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Tuesday, October 19, 2021

Commercial Air Travel in Fragile State

What's Up by Leroy Cook

Continuing the string of great flying weather, the weather reports encouraged aviation activity last week. After cold frontal passage, one could see tall buildings along College Boulevard in Kansas City while over Butler at 3000 feet.  Airplanes perform better in the dense cold air, reducing time to climb and shortening takeoff run. 
Some of the aircraft seen in the area last week were a UH-60 Blackhawk Army Guard ‘copter, a Piper Archer, two RV-4 homebuilts and a Piper Twin Comanche. A Beech King Air 300 flown by the FAA Flight Check division came through conducting test passes down the instrument approaches, required to confirm obstacle clearance and signal integrity.
Out of the local sheds, Les Gorden flew his Beech Bonanza F35, I had the old Aeronca Champ out for a cruise, Jeff Arnold took the Cessna Skyhawk up and Rebekah Knight borrowed a Cessna 150 to keep current. SkyDive KC had its King Air E90 jump plane up on numerous runs; the skydive season will be closing in about a month.
Keeping up to date on all an aircraft’s inspections and expirations can be a challenge. It only gets worse when you have more than one to keep track of. There’s the biggie, the annual inspection requirement that runs out at the end of the month when last year’s inspection was done. If used in commercial or training service, however, an inspection is required at 100 hours time in service from the last sign-off. Meanwhile, any mandated Airworthiness Directives have to the tracked, some of which are repetitive service-time related, with others being one-time checks. Then there are the database renewals for the GPS navigation boxes, the biennial transponder and static-system certification renewals, and the need to verify the expiration date on the emergency locator batteries. Keeps you busy.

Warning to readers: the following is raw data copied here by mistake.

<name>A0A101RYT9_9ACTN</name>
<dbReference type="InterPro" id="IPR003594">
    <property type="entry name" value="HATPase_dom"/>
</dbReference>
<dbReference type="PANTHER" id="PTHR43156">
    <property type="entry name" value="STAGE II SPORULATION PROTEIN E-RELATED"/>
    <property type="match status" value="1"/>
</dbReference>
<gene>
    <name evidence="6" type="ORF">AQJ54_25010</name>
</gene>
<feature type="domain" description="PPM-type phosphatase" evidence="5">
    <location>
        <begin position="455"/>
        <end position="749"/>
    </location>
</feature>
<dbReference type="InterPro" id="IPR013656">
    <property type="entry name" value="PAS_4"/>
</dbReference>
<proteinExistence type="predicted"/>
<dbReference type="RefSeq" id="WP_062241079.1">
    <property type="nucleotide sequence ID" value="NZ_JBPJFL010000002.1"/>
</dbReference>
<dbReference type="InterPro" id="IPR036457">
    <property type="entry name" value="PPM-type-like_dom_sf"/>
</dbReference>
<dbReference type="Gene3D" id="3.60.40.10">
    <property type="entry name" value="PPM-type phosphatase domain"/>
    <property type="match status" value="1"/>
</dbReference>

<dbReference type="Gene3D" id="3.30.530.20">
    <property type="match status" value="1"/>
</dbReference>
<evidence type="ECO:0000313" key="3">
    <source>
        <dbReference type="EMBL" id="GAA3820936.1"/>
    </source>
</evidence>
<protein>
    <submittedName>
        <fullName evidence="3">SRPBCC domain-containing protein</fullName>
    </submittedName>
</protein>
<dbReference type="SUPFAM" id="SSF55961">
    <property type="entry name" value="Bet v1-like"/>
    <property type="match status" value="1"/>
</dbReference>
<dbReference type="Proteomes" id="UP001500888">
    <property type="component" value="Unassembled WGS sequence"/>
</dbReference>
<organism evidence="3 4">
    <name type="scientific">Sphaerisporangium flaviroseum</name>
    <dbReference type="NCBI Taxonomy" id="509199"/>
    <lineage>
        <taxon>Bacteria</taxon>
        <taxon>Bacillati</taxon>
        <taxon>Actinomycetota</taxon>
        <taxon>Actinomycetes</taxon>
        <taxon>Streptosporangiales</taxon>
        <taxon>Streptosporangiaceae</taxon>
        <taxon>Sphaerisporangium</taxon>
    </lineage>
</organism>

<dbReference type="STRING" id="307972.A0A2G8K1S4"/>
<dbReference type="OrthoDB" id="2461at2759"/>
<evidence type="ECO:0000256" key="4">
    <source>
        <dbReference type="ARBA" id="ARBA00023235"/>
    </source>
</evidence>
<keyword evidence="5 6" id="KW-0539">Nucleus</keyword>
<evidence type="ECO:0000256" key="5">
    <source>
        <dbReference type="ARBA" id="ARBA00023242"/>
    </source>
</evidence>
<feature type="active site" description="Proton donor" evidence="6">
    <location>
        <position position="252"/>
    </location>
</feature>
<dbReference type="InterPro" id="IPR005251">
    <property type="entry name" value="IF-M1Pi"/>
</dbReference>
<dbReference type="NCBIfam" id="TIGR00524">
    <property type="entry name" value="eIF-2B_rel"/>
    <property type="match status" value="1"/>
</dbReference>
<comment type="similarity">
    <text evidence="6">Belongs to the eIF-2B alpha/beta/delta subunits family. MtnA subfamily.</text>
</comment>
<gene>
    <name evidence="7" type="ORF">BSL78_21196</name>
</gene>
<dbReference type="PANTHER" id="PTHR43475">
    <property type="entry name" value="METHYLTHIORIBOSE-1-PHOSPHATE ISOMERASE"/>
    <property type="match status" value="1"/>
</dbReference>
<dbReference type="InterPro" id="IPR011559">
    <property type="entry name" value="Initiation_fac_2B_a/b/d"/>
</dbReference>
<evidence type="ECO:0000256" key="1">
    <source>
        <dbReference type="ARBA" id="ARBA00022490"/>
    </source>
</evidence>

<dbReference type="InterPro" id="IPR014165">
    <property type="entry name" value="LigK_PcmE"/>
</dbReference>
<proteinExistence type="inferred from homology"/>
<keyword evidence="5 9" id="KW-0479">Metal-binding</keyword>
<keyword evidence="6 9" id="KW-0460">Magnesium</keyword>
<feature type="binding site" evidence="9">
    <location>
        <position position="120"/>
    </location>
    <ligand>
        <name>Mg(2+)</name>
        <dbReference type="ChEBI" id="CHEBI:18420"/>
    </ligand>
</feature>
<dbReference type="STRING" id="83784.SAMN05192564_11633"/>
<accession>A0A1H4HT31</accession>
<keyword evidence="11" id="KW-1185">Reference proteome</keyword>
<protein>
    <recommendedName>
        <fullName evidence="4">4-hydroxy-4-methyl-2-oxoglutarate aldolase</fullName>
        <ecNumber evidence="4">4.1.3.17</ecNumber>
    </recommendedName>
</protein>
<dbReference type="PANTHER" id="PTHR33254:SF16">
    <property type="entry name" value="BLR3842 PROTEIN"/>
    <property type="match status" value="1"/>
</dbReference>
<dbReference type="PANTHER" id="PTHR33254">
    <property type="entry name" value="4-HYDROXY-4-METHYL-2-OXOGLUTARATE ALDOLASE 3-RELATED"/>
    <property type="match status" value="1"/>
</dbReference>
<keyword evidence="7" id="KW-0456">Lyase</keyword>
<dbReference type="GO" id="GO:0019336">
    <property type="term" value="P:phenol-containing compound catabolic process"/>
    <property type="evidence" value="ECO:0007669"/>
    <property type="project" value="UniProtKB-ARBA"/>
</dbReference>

Southwest Airlines’ flight cancellations a couple of weeks back show just fragile our commercial air transportation system can be. In an effort to maximize return on investment in airplanes and crews, an airline tries to operate flights to and from as many cities as possible with the planes it has, using personnel as many hours as rules allow, filling every seat with a paying customer. If weather and traffic backups interfere with the schedule at one end of the flight, it interferes with availability at the other end. If the flight is late, there may not be time remaining on the crew’s duty day. So, the only option is to take the flight off the schedule, leaving passengers to sleep on the airport terminal floor. Been there, done that.
Last week, we posed a World War 2 question, about the British Broadcasting Corporation’s use of a certain tone to introduce newscasts. As two readers told us, the dit-dit-dit-dah was Morse code for the letter “V”, standing for “victory.” It was obtained by using the opening bar of Beethoven’s Fifth Symphony. For next week’s puzzler, tell us the use of Day-Glo florescent orange paint, applied to some airplanes in the 1960’s. You can send your answer to